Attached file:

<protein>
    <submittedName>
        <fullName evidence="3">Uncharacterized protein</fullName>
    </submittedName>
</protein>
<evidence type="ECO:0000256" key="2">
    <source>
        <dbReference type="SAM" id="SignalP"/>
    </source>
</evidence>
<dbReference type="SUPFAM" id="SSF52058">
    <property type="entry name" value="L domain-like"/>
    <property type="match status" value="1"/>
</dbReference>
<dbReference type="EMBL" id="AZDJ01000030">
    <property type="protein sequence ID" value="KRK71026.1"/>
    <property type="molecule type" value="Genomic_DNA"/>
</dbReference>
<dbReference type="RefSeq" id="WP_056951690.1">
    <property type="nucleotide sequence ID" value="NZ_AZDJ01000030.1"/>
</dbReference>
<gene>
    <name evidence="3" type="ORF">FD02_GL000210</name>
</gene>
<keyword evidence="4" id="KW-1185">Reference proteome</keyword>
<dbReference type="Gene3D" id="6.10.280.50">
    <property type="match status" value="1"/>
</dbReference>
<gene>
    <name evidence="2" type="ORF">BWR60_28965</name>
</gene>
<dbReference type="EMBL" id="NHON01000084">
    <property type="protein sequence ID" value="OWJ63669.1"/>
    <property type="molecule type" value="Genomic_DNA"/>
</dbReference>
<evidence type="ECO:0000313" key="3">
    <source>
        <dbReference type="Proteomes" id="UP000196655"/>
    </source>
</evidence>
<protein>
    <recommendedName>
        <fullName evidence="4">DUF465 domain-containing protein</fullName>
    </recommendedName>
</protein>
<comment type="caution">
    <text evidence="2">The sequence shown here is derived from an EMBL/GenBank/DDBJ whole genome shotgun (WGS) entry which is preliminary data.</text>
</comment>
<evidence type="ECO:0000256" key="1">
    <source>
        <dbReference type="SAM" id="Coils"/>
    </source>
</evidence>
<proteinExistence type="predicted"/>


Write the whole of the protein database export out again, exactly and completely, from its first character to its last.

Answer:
<protein>
    <submittedName>
        <fullName evidence="3">Uncharacterized protein</fullName>
    </submittedName>
</protein>
<evidence type="ECO:0000256" key="2">
    <source>
        <dbReference type="SAM" id="SignalP"/>
    </source>
</evidence>
<dbReference type="SUPFAM" id="SSF52058">
    <property type="entry name" value="L domain-like"/>
    <property type="match status" value="1"/>
</dbReference>
<dbReference type="EMBL" id="AZDJ01000030">
    <property type="protein sequence ID" value="KRK71026.1"/>
    <property type="molecule type" value="Genomic_DNA"/>
</dbReference>
<dbReference type="RefSeq" id="WP_056951690.1">
    <property type="nucleotide sequence ID" value="NZ_AZDJ01000030.1"/>
</dbReference>
<gene>
    <name evidence="3" type="ORF">FD02_GL000210</name>
</gene>
<keyword evidence="4" id="KW-1185">Reference proteome</keyword>
<dbReference type="Gene3D" id="6.10.280.50">
    <property type="match status" value="1"/>
</dbReference>
<gene>
    <name evidence="2" type="ORF">BWR60_28965</name>
</gene>
<dbReference type="EMBL" id="NHON01000084">
    <property type="protein sequence ID" value="OWJ63669.1"/>
    <property type="molecule type" value="Genomic_DNA"/>
</dbReference>
<evidence type="ECO:0000313" key="3">
    <source>
        <dbReference type="Proteomes" id="UP000196655"/>
    </source>
</evidence>
<protein>
    <recommendedName>
        <fullName evidence="4">DUF465 domain-containing protein</fullName>
    </recommendedName>
</protein>
<comment type="caution">
    <text evidence="2">The sequence shown here is derived from an EMBL/GenBank/DDBJ whole genome shotgun (WGS) entry which is preliminary data.</text>
</comment>
<evidence type="ECO:0000256" key="1">
    <source>
        <dbReference type="SAM" id="Coils"/>
    </source>
</evidence>
<proteinExistence type="predicted"/>